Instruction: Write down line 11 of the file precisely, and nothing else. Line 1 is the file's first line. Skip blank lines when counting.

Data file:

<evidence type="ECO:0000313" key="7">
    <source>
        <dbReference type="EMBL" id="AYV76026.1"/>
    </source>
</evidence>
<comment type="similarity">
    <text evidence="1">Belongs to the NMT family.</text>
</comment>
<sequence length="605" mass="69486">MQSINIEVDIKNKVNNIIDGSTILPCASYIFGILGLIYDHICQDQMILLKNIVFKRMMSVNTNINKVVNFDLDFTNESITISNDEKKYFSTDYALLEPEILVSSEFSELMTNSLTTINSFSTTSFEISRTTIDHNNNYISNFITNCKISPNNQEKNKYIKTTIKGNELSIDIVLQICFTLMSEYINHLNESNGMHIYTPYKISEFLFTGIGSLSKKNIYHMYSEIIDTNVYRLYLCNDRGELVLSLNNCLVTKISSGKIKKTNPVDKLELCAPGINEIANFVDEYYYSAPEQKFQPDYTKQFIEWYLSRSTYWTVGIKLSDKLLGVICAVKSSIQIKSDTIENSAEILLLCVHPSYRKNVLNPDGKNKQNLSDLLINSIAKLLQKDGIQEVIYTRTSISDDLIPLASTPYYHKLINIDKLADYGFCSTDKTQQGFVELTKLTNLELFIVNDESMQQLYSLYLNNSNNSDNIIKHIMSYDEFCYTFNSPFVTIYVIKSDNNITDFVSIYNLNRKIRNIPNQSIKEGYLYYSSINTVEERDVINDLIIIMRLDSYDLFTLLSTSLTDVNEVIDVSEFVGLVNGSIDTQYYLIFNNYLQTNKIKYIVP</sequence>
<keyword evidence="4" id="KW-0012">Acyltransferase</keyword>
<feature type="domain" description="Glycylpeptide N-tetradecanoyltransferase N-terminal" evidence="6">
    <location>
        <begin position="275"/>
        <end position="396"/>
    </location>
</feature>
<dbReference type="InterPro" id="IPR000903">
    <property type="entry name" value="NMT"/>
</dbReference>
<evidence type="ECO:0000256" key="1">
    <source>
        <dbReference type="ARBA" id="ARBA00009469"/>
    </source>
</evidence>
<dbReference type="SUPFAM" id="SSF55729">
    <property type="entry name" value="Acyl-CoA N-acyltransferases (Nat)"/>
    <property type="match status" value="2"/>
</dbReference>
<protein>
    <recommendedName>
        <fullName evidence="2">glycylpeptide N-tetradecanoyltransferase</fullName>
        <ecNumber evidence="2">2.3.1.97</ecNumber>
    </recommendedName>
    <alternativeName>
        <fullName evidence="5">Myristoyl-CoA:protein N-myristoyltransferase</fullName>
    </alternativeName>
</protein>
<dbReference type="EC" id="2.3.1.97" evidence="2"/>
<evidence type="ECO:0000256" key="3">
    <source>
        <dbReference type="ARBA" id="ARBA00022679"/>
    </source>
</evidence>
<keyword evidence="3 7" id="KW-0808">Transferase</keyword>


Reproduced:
<feature type="domain" description="Glycylpeptide N-tetradecanoyltransferase N-terminal" evidence="6">